TOOBIN: I recognize there is that history. And I'm familiar with the red scare, too. America is different now.

WOLF: Oh, it's worse in some ways.

TOOBIN: Well, I would disagree.

SPITZER: I want to ask Jeff a question though, because I want to come back to this Woodward distinction. You would agree with Clay and Naomi, I think, that Julian Assange would be precisely Bob Woodward if he had been the recipient of these documents, is that correct?

TOOBIN: I'd have to know a lot more.

SPITZER: But it might be the case.

TOOBIN: It well might be the case.

SPITZER: OK. So you're sort of clear articulation of the beginning that he clearly violated something maybe not so much.

TOOBIN: I'm not sure. Certainly the attorney general of the United States seems to think criminal -- criminal activity was involved here. But I think the wholesale taking of enormous quantities of classified information and putting it on the Internet, even if you don't put all 250,000 documents on, I think that is a meaningful distinction from what Bob Woodward does.

SPITZER: It seems to me that Bob Woodward arguably did something much more egregious. He took real-time decisions about why we were going to war in Afghanistan, the discussions are rationale, where we would go spoke to the most senior political and military officials in the nation and blasted that out in the book. A clear distinction.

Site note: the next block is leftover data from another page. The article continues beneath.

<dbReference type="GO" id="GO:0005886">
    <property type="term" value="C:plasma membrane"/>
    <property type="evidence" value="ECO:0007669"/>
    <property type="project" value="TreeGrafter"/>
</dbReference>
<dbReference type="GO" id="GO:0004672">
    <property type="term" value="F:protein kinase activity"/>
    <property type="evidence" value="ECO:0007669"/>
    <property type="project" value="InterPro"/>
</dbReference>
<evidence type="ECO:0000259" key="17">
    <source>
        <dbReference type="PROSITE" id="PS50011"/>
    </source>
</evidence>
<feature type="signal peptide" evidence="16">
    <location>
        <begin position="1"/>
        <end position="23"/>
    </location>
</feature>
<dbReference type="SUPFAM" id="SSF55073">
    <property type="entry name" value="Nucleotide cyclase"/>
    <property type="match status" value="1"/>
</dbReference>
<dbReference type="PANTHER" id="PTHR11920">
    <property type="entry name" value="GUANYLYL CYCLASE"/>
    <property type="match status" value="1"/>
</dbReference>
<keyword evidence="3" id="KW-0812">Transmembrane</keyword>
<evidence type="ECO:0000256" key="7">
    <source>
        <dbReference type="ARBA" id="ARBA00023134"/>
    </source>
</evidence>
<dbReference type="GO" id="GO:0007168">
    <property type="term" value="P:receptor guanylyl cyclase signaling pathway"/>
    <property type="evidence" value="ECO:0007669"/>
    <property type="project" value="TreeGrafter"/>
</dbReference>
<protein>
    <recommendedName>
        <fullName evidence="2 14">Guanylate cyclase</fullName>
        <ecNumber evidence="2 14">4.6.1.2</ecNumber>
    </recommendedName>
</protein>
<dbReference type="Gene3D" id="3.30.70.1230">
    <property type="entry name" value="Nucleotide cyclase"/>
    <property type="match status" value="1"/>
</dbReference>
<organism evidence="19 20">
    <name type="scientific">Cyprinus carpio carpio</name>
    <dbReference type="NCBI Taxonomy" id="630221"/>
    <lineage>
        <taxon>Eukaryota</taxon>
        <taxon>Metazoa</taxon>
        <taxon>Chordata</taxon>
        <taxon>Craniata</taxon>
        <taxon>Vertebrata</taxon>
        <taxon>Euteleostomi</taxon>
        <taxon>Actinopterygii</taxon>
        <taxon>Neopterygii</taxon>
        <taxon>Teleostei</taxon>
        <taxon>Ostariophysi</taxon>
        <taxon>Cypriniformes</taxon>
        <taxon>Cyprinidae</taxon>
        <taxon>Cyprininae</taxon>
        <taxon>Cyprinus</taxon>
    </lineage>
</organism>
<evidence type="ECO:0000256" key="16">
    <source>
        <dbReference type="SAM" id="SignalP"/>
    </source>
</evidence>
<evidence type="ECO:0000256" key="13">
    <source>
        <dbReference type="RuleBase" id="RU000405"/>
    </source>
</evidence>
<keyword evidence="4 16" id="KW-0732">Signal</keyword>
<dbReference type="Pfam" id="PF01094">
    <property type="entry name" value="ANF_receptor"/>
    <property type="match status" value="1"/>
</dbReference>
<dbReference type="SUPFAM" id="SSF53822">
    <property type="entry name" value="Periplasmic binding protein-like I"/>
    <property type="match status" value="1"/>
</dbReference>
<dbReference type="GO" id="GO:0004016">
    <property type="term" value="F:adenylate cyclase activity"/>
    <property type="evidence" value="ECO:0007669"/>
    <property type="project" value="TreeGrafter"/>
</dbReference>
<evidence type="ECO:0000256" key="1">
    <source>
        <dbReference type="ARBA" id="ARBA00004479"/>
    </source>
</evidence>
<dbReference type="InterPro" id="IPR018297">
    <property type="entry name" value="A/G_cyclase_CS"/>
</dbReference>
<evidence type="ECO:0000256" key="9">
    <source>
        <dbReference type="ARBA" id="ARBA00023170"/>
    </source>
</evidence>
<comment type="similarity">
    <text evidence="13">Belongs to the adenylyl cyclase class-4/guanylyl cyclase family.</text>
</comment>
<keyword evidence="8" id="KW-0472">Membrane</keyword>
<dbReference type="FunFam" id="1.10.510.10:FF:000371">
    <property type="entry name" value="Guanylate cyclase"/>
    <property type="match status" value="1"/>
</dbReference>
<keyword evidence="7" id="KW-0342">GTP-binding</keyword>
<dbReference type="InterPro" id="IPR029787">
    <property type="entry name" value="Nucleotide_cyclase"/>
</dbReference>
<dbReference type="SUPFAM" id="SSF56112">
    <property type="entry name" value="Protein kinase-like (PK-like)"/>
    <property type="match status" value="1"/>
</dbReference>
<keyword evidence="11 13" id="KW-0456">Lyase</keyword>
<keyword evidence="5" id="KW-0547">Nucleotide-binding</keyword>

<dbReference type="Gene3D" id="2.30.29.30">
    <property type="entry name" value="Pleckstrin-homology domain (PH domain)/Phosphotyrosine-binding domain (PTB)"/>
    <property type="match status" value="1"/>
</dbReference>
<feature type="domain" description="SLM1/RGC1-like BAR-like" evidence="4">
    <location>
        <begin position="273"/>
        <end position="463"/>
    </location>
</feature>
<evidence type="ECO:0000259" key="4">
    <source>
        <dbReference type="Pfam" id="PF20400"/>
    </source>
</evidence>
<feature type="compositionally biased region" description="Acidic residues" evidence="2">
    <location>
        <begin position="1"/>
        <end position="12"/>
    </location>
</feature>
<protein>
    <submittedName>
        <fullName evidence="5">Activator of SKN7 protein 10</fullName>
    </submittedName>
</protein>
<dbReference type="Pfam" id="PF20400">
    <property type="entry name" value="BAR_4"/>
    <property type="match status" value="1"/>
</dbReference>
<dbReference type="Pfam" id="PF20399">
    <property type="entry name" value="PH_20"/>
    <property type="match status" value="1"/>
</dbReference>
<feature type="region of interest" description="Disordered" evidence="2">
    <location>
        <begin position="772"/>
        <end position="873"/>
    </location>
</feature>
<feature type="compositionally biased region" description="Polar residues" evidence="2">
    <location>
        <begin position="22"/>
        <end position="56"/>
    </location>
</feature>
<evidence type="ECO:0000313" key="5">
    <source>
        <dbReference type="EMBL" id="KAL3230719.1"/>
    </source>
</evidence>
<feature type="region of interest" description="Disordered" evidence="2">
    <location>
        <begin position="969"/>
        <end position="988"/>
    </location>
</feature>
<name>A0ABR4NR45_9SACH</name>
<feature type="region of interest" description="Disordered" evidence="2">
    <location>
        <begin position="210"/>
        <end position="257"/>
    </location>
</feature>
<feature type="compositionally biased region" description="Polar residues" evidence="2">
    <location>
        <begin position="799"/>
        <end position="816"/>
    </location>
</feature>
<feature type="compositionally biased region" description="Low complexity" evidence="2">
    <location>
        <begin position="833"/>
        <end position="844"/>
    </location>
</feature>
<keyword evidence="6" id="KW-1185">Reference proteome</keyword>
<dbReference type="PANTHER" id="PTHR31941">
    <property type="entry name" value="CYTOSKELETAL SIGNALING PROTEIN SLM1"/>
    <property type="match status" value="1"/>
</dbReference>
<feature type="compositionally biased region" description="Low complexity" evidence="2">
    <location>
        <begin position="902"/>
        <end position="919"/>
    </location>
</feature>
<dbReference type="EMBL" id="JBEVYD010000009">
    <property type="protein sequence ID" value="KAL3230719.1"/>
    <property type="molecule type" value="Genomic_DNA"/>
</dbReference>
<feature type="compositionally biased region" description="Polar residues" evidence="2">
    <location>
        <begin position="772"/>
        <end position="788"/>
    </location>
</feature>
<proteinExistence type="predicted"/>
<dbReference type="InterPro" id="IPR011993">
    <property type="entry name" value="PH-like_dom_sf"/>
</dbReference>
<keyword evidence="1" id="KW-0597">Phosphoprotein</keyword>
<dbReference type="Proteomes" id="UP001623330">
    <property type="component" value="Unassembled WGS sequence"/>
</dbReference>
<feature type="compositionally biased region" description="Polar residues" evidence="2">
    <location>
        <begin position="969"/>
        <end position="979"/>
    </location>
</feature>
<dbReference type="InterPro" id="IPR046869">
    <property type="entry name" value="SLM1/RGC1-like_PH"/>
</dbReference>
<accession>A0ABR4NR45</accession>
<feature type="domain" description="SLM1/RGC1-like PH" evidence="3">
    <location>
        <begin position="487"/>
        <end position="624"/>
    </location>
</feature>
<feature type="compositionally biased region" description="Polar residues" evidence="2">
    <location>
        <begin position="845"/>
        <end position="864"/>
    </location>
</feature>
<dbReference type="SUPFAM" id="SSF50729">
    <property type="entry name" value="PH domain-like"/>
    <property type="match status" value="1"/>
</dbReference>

TOOBIN: Well, again, there is a distinction in part because the president of the United States and the vice president are allowed to declassify anything they want at any time for any reason. So if the president declassified -- SPITZER: A lot of people who didn't have that power were sourced in that book. Seemed to be speaking in clear violation. They, in fact, should be subject to criminal investigations.

TOOBIN: I always wondered why -- why Woodward gets away with it. It's an interesting question.


PARKER: It's a fascinating conversation. I have mostly listened as a non-lawyer to these arguments. And I never want to make a case against due process because that seems always the right thing to do.

WOLF: Thank you.

PARKER: And yet I also want to say the government should be able to shut down people who are giving away secrets that are going to cause people to lose their lives and put in, you know, and cause our own people abroad not to be able to do their work in safety.

All right then. Naomi Wolf, Clay Shirky and Jeffrey Toobin, fabulous conversation. Thank you.

SHIRKY: Thanks so much.

PARKER: And you, too, Eliot Spitzer. We'll be right back.

It's pretty pathetic that CNN's supposed "legal analyist" apparently doesn't have any grasp of history with his as Digby described it, authoritarian views he relayed here. I used to think that Toobin was a little more of a straight shooter than some of the other hacks over at CNN, but not any more after watching this interview.